Alice Springs hunkers low between the rust red hills of the MacDonnell Ranges and the sandy bottomed Todd River. At 8am the day is cool and clear, with pale blue skies and a gentle breeze but already the air carries a hint of the temperatures to come.
By late morning the heat is shimmering from the corrugated iron roofs and the bitumen streets feel molten beneath your feet. Shopkeepers retreat to dim air-conditioned interiors; shoppers emerge blinking and squinting and disappear rapidly into vehicles.
A small group of Aboriginals doze in the shade on the green grass beside the library. Aside from the slow caw caw caw of a lazy crow, the town is silent. When a squabble breaks out among the group in the park the noise clatters down the quiet streets. The disagreement escalates and eventually one man separates from the group and walks with a swinging gait down the empty mall, muttering and throwing the occasional insult back over his shoulders. Then silence descends again and the town dozes through its unofficial siesta.
This has been a great year for rain here. The city had 600mm of rain this wet season against an average of around 300mm. Last year it received just 75mm all year (England's north, by comparison, averages 1,500mm a year and can reach totals of 5000mm). The hills around the city are covered with grass but the river remains virtually dry. Occasional shallow waterholes, the water lukewarm around your ankles, are filled with darting fish.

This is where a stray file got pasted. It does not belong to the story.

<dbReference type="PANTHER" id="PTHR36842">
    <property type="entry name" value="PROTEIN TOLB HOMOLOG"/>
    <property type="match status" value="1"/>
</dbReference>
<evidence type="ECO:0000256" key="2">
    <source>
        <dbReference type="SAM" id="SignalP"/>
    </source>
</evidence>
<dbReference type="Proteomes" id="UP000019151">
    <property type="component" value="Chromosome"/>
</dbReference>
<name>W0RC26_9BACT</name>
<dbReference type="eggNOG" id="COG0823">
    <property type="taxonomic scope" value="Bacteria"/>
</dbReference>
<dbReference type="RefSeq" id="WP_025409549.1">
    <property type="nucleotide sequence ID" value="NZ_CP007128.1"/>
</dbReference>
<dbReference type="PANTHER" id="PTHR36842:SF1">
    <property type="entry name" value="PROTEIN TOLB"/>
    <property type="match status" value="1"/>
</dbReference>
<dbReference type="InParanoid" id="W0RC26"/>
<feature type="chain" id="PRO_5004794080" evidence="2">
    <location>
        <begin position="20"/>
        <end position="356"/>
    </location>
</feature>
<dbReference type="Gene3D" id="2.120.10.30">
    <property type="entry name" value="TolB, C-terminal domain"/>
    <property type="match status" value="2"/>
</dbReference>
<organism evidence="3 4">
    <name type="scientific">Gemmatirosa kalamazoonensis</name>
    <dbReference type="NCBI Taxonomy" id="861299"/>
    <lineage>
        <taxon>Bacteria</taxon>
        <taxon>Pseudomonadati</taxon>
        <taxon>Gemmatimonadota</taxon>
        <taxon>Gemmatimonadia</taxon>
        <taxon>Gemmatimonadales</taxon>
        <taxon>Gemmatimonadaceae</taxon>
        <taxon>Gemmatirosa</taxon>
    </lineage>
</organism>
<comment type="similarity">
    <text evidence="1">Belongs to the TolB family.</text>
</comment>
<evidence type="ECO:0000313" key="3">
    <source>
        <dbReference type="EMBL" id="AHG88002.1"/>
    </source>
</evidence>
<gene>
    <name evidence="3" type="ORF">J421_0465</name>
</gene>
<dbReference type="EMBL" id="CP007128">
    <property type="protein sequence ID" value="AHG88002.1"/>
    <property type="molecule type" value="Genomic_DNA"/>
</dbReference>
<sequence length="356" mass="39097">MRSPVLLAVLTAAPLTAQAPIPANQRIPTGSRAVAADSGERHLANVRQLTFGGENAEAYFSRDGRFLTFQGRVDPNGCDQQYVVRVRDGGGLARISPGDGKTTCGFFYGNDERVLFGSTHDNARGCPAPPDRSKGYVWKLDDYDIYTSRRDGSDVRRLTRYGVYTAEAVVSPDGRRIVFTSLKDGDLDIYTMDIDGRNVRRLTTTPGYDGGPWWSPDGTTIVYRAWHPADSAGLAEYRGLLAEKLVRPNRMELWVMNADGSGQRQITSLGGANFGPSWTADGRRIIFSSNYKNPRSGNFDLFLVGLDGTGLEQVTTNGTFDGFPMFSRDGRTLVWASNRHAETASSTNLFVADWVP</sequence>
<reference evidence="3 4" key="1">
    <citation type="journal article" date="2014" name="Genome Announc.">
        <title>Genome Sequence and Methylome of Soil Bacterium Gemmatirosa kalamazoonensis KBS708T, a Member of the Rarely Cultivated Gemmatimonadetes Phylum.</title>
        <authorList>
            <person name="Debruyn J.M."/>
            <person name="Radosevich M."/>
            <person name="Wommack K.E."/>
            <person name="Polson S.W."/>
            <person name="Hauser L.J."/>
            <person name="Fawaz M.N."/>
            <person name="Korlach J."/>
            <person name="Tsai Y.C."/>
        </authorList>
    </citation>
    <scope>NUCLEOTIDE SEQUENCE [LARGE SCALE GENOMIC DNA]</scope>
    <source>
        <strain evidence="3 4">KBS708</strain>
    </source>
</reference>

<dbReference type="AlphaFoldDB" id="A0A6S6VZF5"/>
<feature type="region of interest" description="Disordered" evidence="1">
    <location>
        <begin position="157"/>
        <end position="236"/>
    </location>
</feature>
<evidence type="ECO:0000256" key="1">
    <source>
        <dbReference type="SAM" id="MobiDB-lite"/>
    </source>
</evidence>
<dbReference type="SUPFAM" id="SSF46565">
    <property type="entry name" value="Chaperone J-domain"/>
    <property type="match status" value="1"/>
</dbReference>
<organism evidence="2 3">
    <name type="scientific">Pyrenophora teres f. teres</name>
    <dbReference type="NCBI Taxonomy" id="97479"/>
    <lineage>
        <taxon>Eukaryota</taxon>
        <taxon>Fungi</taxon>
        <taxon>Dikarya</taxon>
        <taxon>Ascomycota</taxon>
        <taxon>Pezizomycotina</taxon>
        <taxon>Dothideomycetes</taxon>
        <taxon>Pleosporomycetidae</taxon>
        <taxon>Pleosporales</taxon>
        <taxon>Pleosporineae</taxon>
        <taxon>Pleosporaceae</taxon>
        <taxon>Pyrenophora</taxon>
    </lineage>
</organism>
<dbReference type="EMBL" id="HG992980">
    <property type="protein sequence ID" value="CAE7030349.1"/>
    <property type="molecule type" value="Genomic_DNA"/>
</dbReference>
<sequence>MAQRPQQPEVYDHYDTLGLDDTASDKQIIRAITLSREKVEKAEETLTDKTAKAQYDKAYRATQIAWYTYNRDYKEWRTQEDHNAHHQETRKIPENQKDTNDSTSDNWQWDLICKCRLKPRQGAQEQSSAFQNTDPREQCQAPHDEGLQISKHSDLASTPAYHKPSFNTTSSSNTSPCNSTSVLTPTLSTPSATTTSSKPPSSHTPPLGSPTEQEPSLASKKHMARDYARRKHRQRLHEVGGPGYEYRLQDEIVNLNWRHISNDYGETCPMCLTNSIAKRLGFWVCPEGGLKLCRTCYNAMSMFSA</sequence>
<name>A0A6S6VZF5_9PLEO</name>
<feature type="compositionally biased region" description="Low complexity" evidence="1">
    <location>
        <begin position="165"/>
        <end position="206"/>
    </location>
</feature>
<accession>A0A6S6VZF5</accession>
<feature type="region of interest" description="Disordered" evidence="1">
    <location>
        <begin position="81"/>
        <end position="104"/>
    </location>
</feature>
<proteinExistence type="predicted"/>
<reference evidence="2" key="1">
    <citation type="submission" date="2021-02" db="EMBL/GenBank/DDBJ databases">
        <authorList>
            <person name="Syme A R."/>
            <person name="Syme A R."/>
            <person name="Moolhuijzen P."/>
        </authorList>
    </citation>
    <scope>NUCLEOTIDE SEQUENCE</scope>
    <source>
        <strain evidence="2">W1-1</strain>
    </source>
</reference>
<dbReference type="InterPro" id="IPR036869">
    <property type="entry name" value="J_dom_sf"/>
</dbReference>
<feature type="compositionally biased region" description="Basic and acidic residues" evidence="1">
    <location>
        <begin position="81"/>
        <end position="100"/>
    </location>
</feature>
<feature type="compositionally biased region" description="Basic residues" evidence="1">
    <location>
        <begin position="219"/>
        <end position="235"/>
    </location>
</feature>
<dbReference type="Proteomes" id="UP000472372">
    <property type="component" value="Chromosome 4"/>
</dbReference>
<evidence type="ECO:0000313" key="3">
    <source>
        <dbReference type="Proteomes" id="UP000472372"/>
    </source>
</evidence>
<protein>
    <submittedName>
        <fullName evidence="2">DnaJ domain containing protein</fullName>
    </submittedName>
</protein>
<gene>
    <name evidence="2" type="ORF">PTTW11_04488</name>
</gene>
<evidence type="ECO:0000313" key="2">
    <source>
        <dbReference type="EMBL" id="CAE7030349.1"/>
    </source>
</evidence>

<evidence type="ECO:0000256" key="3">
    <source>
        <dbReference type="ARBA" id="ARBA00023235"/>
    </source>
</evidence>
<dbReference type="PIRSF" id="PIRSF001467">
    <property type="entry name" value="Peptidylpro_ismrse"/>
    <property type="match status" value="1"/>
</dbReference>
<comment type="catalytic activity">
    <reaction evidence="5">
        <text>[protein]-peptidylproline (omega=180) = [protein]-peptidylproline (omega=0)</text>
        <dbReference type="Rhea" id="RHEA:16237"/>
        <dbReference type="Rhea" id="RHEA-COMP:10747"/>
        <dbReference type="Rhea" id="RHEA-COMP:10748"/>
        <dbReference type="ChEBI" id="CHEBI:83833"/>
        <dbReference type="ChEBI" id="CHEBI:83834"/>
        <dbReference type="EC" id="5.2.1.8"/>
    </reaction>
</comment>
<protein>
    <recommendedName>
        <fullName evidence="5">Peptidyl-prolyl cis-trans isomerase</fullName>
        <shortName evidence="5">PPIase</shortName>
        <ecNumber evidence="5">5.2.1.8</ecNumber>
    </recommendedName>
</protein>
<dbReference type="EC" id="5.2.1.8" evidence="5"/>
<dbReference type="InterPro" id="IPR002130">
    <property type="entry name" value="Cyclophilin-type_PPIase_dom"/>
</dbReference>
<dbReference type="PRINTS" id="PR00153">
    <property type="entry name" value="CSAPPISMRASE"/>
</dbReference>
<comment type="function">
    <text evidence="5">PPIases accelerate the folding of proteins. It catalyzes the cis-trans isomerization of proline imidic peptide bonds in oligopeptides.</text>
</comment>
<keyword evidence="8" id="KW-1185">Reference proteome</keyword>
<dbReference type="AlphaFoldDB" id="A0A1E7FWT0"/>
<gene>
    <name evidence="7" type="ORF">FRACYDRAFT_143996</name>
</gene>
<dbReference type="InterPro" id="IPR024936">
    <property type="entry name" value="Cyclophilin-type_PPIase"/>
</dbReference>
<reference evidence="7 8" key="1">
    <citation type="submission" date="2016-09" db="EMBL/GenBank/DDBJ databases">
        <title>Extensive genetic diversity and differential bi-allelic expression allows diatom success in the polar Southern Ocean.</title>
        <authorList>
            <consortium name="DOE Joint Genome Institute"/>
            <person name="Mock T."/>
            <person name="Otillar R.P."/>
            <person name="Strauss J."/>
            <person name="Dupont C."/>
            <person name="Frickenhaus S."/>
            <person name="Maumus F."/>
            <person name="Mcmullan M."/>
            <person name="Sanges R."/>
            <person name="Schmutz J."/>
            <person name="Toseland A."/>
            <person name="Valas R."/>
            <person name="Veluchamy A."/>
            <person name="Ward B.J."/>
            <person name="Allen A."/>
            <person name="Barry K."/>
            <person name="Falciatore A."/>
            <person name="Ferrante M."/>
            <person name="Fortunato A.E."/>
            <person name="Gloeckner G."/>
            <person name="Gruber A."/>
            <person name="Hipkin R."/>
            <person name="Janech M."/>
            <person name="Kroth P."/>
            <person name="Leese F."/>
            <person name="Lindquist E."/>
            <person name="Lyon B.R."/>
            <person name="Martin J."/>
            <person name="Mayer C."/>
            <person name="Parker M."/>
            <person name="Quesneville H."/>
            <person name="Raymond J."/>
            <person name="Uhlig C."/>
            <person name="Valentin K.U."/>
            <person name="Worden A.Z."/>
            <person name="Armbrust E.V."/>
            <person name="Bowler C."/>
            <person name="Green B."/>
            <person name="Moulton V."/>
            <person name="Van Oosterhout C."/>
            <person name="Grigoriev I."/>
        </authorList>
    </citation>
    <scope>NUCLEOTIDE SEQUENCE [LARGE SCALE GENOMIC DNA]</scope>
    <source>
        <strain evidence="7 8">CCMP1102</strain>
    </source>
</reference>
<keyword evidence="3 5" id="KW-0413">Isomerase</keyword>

By 4pm the worst of the heat is retreating. The silver river gums that line the sandy river bed cast cool dappled shade; the vivid red of the surrounding hills and the indigo blue of the sky soften to paler shades. On the river bed, in the shade on the cool sand, a small group of Aboriginals drink cans of beer around a fire, their voices floating softly across to the banks.
A young woman wearing a floral skirt pushes her two sons on swings in the park. The youngest, a chubby toddler of about two with caramel coloured skin and baby curling blond hair, throws back his head and laughs in delight as the swing flings him high. In a neighbouring front garden, a young man, shirtless, holds a tiny baby to his bare chest with one arm and pushes a lawn cutter lazily with the other. ‘Alright,’ he calls languidly in greeting. On the verandah of the pub, condensation gathers on ice cold beer glasses as people sit, legs on the railing, washing away the taste of another day’s work.
Once the sun sinks a rapid and surprising coolness blows through the town, taking the edge of the heat and emotions. It’s possible to walk a little faster and laugh a little louder and then sleep, the water cooled air conditioned air blowing softly across your back. Stars take over the sky, a mass of gentle light that offer no competition to the growing moon.